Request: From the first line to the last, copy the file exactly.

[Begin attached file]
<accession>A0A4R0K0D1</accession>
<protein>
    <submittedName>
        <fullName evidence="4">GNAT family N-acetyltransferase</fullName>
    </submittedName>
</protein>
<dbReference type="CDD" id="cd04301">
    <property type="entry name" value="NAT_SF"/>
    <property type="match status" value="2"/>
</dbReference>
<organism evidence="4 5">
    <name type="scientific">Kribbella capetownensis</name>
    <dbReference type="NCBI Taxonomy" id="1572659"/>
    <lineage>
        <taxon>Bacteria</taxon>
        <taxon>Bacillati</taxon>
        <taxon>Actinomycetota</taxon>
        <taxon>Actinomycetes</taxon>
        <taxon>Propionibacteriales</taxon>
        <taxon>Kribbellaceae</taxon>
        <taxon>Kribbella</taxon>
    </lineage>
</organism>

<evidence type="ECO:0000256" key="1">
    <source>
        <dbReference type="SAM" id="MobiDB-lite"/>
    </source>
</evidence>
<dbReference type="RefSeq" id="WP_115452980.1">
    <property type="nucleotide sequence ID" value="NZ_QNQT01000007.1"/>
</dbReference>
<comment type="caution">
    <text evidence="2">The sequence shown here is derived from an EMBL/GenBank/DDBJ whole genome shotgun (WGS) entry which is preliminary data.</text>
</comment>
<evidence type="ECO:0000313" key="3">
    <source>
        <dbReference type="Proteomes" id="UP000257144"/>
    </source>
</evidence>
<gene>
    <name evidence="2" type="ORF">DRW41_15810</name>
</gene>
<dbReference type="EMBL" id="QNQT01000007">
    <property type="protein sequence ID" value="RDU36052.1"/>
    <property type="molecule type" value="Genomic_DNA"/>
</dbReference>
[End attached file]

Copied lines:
<accession>A0A4R0K0D1</accession>
<protein>
    <submittedName>
        <fullName evidence="4">GNAT family N-acetyltransferase</fullName>
    </submittedName>
</protein>
<dbReference type="CDD" id="cd04301">
    <property type="entry name" value="NAT_SF"/>
    <property type="match status" value="2"/>
</dbReference>
<organism evidence="4 5">
    <name type="scientific">Kribbella capetownensis</name>
    <dbReference type="NCBI Taxonomy" id="1572659"/>
    <lineage>
        <taxon>Bacteria</taxon>
        <taxon>Bacillati</taxon>
        <taxon>Actinomycetota</taxon>
        <taxon>Actinomycetes</taxon>
        <taxon>Propionibacteriales</taxon>
        <taxon>Kribbellaceae</taxon>
        <taxon>Kribbella</taxon>
    </lineage>
</organism>

<evidence type="ECO:0000256" key="1">
    <source>
        <dbReference type="SAM" id="MobiDB-lite"/>
    </source>
</evidence>
<dbReference type="RefSeq" id="WP_115452980.1">
    <property type="nucleotide sequence ID" value="NZ_QNQT01000007.1"/>
</dbReference>
<comment type="caution">
    <text evidence="2">The sequence shown here is derived from an EMBL/GenBank/DDBJ whole genome shotgun (WGS) entry which is preliminary data.</text>
</comment>
<evidence type="ECO:0000313" key="3">
    <source>
        <dbReference type="Proteomes" id="UP000257144"/>
    </source>
</evidence>
<gene>
    <name evidence="2" type="ORF">DRW41_15810</name>
</gene>
<dbReference type="EMBL" id="QNQT01000007">
    <property type="protein sequence ID" value="RDU36052.1"/>
    <property type="molecule type" value="Genomic_DNA"/>
</dbReference>